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Article
23 April 2018

5 Years On From The Rana Plaza Collapse, How Much Has Actually Changed?

Author: Jake Hall, Vogue

...Five years on, Rana Plaza remains the sole catalyst for a global discussion of the fashion industry’s impact. Looking back, Blanchard describes it as a “shock to the system – seeing the reality of brands, whom we thought we could trust, neglecting their responsibility to ensure the fair, humane treatment of garment workers was outrageous.” Despite the obvious truth of this statement, other factory fires and violent protests have since caused carnage of their own. We may have increased understanding and transparency, most of which is courtesy of Fashion Revolution, but the issues still remain; it shouldn’t take the loss of a thousand more lives for us to collectively work to resolve them in earnest...

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Article
21 April 2018

Photo essay: The Real Cost of Cheap Shirts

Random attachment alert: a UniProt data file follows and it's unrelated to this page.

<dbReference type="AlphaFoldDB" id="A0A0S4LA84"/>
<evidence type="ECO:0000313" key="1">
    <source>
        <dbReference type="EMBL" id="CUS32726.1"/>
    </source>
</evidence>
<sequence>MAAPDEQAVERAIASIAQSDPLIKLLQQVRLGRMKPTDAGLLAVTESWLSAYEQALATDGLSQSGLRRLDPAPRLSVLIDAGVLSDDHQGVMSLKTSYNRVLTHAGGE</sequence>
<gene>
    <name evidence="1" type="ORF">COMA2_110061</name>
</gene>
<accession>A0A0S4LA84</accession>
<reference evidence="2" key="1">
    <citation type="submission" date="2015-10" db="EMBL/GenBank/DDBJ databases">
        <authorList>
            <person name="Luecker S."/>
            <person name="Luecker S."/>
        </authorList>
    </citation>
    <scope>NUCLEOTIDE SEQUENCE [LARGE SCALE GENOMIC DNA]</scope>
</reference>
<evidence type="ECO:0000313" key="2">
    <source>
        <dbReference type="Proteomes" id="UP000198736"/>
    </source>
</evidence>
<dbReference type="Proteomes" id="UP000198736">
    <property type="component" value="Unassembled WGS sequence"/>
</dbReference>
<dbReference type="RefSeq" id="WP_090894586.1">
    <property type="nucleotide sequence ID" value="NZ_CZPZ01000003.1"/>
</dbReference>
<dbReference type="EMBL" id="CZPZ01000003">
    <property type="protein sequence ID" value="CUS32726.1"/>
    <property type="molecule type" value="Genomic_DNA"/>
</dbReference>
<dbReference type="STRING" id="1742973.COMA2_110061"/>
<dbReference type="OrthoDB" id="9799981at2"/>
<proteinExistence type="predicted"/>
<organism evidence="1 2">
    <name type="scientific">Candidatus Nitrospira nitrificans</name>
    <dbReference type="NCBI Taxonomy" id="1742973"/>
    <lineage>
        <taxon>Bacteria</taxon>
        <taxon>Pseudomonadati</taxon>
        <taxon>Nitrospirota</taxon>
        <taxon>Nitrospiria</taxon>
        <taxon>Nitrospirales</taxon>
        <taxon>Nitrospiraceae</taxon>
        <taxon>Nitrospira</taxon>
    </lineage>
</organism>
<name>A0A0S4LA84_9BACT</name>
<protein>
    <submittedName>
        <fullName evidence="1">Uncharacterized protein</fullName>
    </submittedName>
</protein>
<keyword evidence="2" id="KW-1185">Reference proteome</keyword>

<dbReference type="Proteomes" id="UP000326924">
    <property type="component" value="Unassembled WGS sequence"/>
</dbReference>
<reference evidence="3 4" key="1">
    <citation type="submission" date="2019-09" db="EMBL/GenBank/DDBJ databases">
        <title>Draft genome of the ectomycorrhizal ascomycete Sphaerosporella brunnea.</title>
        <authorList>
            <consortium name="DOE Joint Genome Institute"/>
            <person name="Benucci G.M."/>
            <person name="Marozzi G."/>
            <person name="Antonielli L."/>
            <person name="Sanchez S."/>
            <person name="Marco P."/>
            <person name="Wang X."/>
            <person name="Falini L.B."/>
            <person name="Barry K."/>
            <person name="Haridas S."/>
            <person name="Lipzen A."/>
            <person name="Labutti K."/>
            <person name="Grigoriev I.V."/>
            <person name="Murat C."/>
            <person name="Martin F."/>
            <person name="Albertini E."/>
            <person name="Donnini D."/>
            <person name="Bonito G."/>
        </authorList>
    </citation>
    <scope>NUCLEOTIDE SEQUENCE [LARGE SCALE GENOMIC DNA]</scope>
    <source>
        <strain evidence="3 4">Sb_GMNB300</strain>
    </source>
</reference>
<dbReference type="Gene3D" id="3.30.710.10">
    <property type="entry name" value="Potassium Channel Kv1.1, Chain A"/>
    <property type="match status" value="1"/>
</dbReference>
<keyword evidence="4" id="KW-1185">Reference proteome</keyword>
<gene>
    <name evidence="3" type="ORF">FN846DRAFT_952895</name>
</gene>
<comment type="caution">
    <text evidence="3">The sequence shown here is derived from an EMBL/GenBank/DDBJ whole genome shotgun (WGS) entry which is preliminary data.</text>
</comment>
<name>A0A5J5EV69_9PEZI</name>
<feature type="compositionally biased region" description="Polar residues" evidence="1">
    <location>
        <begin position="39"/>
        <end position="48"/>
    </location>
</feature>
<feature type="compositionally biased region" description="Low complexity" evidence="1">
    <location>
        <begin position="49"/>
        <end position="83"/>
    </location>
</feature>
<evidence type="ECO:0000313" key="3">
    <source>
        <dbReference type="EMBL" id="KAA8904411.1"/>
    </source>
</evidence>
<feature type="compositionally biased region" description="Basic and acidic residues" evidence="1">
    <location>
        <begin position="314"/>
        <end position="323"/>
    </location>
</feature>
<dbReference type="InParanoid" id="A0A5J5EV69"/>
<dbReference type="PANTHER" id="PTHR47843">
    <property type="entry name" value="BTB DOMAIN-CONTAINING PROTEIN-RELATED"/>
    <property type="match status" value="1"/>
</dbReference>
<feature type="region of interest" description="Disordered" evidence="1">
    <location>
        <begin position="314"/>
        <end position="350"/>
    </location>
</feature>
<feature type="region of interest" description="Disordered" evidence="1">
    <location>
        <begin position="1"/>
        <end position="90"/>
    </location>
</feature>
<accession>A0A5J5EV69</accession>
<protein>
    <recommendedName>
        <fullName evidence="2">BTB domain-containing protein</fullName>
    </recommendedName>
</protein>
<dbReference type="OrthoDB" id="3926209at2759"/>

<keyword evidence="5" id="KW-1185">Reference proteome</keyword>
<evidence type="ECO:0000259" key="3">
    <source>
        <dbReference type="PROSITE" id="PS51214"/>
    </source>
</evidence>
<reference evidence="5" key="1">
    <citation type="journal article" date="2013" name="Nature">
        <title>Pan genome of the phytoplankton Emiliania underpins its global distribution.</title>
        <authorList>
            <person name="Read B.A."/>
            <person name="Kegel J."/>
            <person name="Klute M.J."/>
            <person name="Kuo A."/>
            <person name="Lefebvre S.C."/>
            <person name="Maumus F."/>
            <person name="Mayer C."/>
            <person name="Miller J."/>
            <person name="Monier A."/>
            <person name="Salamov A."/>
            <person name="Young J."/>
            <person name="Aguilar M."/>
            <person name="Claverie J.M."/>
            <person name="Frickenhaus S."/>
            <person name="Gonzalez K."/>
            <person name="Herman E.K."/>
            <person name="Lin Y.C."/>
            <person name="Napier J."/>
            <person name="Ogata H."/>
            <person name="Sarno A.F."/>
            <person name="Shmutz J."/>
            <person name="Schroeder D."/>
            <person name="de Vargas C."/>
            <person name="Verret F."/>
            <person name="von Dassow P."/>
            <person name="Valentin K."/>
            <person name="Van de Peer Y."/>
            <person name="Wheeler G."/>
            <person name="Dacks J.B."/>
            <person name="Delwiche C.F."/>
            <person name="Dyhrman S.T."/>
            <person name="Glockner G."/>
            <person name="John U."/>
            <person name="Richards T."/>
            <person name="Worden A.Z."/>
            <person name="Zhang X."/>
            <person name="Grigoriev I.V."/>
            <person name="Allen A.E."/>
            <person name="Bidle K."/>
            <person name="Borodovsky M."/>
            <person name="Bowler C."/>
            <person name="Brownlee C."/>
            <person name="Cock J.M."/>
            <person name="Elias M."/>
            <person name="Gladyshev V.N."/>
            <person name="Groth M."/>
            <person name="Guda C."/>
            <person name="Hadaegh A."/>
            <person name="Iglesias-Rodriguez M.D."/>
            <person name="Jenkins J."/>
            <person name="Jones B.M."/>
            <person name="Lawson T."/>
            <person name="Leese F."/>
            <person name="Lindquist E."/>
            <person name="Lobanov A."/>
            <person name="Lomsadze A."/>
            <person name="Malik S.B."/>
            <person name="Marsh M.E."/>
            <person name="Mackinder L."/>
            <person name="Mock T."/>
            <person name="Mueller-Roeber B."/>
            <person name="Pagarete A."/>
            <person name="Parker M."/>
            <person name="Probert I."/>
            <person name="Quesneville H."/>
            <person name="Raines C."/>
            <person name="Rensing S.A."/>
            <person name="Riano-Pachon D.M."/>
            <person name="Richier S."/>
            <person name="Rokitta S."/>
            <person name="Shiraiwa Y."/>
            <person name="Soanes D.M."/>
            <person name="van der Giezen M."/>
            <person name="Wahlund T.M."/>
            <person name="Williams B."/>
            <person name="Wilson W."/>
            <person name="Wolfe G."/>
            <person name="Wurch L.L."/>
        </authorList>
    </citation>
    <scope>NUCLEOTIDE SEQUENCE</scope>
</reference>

Author: Daniel Rodrigues, New York Times

Factory workers in Bangladesh toil for low wages and under precarious conditions to make clothing worn worldwide

… We visited Savar last year to see what had changed and what hadn’t in the years since the Rana Plaza disaster. We learned that the house of (survivor) Muhammad Moinuddin and his wife, Rakeya, was flooded with toxic water.

Bangladesh, which is the largest exporter of clothing after China, is able to save on manufacturers’ costs by paying one of the lowest minimum wagesin the world and by often turning a blind eye to the laws, agreements and standards that would protect workers and the environment but raise prices.